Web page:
The electrical conductivity (EC) was increased in the expirement-1 and experiment-2. The pH value was slightly increased in the expt-1whereas in the experiment-2 it was decreased. The ‘t’ test showed insignificance in the Tamarind shell waste conversion and rest of the nutrients showed significance.
Soil biota plays an important role in supporting nutrient cycling as well as creating and stabilizing soil structure. Due to their dominant position in the soil they play a major role in the soil turnover and soil fertility. Earthworms are terrestrial invertebrates originated about 600 million years ago, during the pre-Cambrian era (Salmon et al., 2005) designated the earthworm  as major soil “ecosystem engineers” because of their physical, chemical and biological influence on soil.
In recent years, the problem of efficient disposal and management of organic solid wastes has become more vigorous due to rapidly increasing populations, intensive agriculture and industrialization. Production of large quantities of organic wastes all over the world poses major environmental and disposal problems. Vermicomposting is an eco-biotechnological process that transforms energy rich and complex organic substances into stabilized humuslike vermicompost. Benitez et al., (2005) reported that in vermicomposting process, inoculated earthworm maintains aerobic condition in the organic wastes. Vermicompost contain nutrients that are readily available for plant uptake, such as nitrates, exchangeable phosphorus and soluble potassium, calcium and magnesium.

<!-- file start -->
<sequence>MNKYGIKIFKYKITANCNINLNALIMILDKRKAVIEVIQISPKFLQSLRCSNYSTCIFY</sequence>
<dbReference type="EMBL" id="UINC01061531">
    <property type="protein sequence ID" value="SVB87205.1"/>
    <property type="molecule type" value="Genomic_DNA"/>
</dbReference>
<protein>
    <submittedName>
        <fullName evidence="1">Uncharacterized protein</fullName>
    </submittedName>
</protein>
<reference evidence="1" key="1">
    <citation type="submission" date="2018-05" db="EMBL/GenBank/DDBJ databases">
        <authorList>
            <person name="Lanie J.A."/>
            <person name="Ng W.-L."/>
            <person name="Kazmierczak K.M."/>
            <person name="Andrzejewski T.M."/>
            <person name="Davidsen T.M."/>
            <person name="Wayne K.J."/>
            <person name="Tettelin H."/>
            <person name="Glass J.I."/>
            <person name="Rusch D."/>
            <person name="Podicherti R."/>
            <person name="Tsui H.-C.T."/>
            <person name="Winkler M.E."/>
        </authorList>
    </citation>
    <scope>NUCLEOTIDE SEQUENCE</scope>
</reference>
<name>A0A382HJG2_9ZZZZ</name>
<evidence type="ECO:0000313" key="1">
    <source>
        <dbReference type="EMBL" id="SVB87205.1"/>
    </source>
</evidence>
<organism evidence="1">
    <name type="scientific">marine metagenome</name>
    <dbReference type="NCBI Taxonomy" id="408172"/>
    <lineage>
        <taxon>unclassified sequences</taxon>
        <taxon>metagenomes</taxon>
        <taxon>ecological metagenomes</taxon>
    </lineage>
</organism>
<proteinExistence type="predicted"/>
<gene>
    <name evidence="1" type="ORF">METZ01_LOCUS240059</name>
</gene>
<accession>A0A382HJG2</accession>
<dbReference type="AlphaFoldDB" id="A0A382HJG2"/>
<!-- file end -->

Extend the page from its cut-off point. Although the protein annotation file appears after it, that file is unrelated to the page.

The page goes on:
The nitrogen content of the vermicompost of Tamarind shell waste was decreased on 30th day and probably due to the mineralization of organic matter by earthworms during vermicomposting. The similarity between nitrogen content for the treatments with 10, 15 and 20 earthworms in cow, sheep and chicken wastes suggest that up to 10 individuals of Eudrilus eugeniae can be considered as the limit for earthworm density to prevent competition (Coulibaly et al., 2011; 2014).
Phosphorous content also in the bisphenol-A was decreased in this study. A significant effect of the number of earthworms on P content was observed only in the composting of pig waste at 60 and 90 day and of chicken waste at 90 day. At 60 day of composting, there was no difference in the P content in the pig waste obtained with 5, 10 and 15 earthworms. For pig waste, at 90 day of composting, the effect of the number of earthworms was variable while in chicken waste, the P values were similar in the treatments with 10 to 20 earthworms; all were higher than that of chicken waste treated with 5 earthworms (Edwards and Lofty 1997).
A decrease in P content during vermicomposting could have been induced by the mineralization and the mobilization of phosphorus through bacterial and faecal phosphatase activity of the earthworms. (Satchell and Martin, 1984; Le Bayon and Binet, 2006). The other nutrient K also showed decreased level bisphenol-A treatment. Similarly, Orozco et al., (1996) reported a decrease in K in the vermicomposting of coffee pulp waste. These differences could be attributed to the chemical nature of the initial raw wastes. The micro nutrients such as iron, manganese, zinc and copper showed heterogeneous levels on different days of analysis of vermicompost.